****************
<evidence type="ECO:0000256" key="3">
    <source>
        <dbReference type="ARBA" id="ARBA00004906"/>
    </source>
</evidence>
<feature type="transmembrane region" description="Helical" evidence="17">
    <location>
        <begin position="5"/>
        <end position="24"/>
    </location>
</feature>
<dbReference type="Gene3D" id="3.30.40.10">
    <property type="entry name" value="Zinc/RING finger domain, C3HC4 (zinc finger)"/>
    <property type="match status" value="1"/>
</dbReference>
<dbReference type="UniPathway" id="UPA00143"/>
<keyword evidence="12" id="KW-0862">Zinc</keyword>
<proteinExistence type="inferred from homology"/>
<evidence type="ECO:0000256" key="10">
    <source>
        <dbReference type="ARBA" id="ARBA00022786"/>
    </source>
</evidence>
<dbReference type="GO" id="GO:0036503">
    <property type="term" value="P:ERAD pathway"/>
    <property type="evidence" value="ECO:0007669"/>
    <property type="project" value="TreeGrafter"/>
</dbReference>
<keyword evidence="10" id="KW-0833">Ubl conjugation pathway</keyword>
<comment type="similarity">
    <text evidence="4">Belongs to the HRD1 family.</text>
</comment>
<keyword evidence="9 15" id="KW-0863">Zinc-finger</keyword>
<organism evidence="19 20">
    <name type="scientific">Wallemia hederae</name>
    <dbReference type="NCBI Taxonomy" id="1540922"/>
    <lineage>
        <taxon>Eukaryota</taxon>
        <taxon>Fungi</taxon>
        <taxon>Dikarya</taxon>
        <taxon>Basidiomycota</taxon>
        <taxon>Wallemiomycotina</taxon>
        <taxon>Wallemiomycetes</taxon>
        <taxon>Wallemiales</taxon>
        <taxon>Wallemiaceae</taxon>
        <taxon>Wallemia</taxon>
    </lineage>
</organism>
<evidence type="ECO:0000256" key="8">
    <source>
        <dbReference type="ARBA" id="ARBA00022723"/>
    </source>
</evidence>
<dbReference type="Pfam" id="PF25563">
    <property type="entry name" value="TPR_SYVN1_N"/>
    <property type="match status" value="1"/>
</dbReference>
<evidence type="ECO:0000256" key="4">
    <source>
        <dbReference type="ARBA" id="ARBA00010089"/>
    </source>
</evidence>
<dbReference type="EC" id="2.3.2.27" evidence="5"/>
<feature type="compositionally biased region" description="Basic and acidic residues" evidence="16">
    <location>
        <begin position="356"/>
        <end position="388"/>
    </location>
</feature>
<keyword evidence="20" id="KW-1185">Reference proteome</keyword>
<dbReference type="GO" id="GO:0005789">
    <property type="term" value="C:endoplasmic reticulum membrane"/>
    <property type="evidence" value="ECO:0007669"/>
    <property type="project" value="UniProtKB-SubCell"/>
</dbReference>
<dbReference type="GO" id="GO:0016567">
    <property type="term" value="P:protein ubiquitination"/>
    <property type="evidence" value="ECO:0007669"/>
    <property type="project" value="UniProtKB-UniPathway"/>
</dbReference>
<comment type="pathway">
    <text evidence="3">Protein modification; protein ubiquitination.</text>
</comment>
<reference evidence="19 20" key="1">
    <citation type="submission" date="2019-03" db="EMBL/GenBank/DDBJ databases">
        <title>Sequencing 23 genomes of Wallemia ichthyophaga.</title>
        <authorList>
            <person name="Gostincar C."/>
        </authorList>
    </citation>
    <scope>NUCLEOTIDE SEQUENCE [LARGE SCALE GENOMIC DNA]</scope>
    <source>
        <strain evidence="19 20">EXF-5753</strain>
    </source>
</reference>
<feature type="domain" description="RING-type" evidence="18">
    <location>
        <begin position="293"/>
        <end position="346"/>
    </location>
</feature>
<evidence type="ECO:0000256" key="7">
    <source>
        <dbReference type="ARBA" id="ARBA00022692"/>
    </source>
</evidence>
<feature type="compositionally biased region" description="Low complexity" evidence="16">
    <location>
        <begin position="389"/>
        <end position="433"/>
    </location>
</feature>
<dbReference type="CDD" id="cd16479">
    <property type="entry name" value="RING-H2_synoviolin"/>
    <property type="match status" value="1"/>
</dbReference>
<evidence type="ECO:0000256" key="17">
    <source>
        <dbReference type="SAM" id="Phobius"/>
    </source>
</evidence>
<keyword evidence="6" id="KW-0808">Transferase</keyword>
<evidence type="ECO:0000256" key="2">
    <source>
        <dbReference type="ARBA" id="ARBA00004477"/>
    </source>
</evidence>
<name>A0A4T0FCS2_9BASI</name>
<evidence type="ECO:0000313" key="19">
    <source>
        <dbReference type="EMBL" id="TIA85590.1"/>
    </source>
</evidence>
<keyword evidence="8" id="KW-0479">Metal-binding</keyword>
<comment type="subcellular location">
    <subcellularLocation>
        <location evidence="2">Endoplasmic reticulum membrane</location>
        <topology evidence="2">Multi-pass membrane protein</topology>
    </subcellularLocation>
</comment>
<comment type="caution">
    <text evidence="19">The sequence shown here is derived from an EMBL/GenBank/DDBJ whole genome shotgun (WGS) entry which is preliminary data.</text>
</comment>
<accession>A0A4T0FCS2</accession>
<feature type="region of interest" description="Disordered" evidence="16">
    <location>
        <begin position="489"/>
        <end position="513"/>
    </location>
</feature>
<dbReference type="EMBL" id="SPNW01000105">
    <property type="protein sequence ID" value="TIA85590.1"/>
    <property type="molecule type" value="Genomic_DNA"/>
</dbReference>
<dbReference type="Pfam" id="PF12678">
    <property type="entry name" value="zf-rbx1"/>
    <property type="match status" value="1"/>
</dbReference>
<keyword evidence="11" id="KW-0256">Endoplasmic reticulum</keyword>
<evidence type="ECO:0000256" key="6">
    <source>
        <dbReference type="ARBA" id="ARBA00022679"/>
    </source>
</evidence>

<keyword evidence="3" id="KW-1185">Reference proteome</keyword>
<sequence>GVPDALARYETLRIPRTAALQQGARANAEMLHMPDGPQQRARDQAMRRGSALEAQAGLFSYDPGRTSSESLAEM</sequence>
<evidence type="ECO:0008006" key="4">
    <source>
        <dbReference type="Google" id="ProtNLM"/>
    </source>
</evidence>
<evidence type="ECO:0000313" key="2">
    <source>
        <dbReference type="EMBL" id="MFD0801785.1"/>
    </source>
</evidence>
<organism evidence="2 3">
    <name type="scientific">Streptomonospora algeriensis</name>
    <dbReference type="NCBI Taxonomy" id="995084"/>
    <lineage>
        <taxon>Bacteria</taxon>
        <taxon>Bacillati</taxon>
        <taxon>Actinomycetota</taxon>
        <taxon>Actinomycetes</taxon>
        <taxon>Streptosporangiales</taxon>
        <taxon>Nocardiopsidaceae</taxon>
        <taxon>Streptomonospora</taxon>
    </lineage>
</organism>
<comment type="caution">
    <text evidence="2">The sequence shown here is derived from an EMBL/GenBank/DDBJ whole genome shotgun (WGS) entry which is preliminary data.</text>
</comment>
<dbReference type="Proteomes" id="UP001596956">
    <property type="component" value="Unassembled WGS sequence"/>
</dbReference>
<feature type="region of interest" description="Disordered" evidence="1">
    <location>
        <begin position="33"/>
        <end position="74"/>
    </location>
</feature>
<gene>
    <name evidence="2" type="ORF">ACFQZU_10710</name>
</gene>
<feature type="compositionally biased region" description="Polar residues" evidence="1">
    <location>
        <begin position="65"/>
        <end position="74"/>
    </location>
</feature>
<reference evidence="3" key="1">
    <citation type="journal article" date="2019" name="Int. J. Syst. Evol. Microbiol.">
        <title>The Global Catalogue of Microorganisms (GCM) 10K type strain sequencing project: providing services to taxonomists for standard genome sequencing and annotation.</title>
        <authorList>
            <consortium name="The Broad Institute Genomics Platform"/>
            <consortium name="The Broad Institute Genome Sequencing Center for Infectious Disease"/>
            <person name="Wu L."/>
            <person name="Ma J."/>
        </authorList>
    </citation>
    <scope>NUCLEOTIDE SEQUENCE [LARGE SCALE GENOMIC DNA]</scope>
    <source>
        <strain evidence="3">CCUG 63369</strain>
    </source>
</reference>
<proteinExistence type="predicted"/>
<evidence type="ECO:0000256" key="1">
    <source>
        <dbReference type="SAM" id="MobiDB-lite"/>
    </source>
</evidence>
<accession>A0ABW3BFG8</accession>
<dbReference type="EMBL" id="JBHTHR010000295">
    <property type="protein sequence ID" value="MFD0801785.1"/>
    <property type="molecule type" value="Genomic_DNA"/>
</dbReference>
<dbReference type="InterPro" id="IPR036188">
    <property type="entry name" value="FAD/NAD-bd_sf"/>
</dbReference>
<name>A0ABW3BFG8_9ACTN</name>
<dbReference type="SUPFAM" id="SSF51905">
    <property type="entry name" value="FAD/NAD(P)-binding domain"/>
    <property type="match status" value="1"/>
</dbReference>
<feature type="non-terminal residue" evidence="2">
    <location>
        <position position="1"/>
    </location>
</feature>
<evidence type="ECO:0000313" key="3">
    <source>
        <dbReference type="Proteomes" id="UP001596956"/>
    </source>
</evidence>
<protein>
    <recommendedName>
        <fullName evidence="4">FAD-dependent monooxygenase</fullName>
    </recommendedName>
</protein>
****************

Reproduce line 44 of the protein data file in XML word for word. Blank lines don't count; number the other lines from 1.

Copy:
        <taxon>Wallemiales</taxon>